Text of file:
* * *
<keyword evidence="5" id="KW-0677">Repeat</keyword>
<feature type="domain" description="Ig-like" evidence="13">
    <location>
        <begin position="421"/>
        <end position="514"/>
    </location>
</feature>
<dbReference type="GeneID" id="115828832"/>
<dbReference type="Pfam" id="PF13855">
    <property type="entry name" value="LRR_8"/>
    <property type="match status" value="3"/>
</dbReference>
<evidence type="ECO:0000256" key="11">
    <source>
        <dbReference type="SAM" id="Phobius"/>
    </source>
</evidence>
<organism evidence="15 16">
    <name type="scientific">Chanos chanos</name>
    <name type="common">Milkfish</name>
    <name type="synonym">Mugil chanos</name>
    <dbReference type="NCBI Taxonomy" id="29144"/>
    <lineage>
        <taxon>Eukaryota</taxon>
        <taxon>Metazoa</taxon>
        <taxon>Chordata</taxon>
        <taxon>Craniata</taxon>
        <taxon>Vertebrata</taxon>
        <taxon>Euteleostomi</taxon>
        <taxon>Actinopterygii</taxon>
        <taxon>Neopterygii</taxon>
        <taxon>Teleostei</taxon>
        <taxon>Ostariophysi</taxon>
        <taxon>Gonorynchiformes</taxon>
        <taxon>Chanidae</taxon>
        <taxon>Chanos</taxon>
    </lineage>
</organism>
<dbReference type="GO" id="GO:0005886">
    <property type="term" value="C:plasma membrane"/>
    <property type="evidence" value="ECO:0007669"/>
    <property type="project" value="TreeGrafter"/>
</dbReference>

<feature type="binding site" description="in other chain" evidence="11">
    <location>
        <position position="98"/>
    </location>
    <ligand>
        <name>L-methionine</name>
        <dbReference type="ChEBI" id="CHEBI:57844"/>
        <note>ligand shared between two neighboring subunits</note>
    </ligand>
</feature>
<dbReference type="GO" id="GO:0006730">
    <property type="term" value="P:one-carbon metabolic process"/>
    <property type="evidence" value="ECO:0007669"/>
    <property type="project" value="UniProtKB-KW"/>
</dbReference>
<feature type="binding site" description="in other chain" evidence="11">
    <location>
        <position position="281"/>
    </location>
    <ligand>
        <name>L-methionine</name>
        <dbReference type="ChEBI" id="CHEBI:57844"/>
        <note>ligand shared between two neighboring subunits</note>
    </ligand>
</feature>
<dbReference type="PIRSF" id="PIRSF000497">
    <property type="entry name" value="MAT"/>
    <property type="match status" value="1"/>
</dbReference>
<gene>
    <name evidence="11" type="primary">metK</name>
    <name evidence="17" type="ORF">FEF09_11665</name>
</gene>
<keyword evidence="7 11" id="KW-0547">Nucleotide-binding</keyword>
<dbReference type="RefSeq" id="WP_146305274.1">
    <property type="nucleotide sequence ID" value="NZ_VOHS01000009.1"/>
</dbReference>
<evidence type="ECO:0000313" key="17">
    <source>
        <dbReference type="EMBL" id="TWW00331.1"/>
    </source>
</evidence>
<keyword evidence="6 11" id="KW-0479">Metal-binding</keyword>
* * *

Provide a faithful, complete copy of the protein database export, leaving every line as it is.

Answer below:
<keyword evidence="5" id="KW-0677">Repeat</keyword>
<feature type="domain" description="Ig-like" evidence="13">
    <location>
        <begin position="421"/>
        <end position="514"/>
    </location>
</feature>
<dbReference type="GeneID" id="115828832"/>
<dbReference type="Pfam" id="PF13855">
    <property type="entry name" value="LRR_8"/>
    <property type="match status" value="3"/>
</dbReference>
<evidence type="ECO:0000256" key="11">
    <source>
        <dbReference type="SAM" id="Phobius"/>
    </source>
</evidence>
<organism evidence="15 16">
    <name type="scientific">Chanos chanos</name>
    <name type="common">Milkfish</name>
    <name type="synonym">Mugil chanos</name>
    <dbReference type="NCBI Taxonomy" id="29144"/>
    <lineage>
        <taxon>Eukaryota</taxon>
        <taxon>Metazoa</taxon>
        <taxon>Chordata</taxon>
        <taxon>Craniata</taxon>
        <taxon>Vertebrata</taxon>
        <taxon>Euteleostomi</taxon>
        <taxon>Actinopterygii</taxon>
        <taxon>Neopterygii</taxon>
        <taxon>Teleostei</taxon>
        <taxon>Ostariophysi</taxon>
        <taxon>Gonorynchiformes</taxon>
        <taxon>Chanidae</taxon>
        <taxon>Chanos</taxon>
    </lineage>
</organism>
<dbReference type="GO" id="GO:0005886">
    <property type="term" value="C:plasma membrane"/>
    <property type="evidence" value="ECO:0007669"/>
    <property type="project" value="TreeGrafter"/>
</dbReference>

<feature type="binding site" description="in other chain" evidence="11">
    <location>
        <position position="98"/>
    </location>
    <ligand>
        <name>L-methionine</name>
        <dbReference type="ChEBI" id="CHEBI:57844"/>
        <note>ligand shared between two neighboring subunits</note>
    </ligand>
</feature>
<dbReference type="GO" id="GO:0006730">
    <property type="term" value="P:one-carbon metabolic process"/>
    <property type="evidence" value="ECO:0007669"/>
    <property type="project" value="UniProtKB-KW"/>
</dbReference>
<feature type="binding site" description="in other chain" evidence="11">
    <location>
        <position position="281"/>
    </location>
    <ligand>
        <name>L-methionine</name>
        <dbReference type="ChEBI" id="CHEBI:57844"/>
        <note>ligand shared between two neighboring subunits</note>
    </ligand>
</feature>
<dbReference type="PIRSF" id="PIRSF000497">
    <property type="entry name" value="MAT"/>
    <property type="match status" value="1"/>
</dbReference>
<gene>
    <name evidence="11" type="primary">metK</name>
    <name evidence="17" type="ORF">FEF09_11665</name>
</gene>
<keyword evidence="7 11" id="KW-0547">Nucleotide-binding</keyword>
<dbReference type="RefSeq" id="WP_146305274.1">
    <property type="nucleotide sequence ID" value="NZ_VOHS01000009.1"/>
</dbReference>
<evidence type="ECO:0000313" key="17">
    <source>
        <dbReference type="EMBL" id="TWW00331.1"/>
    </source>
</evidence>
<keyword evidence="6 11" id="KW-0479">Metal-binding</keyword>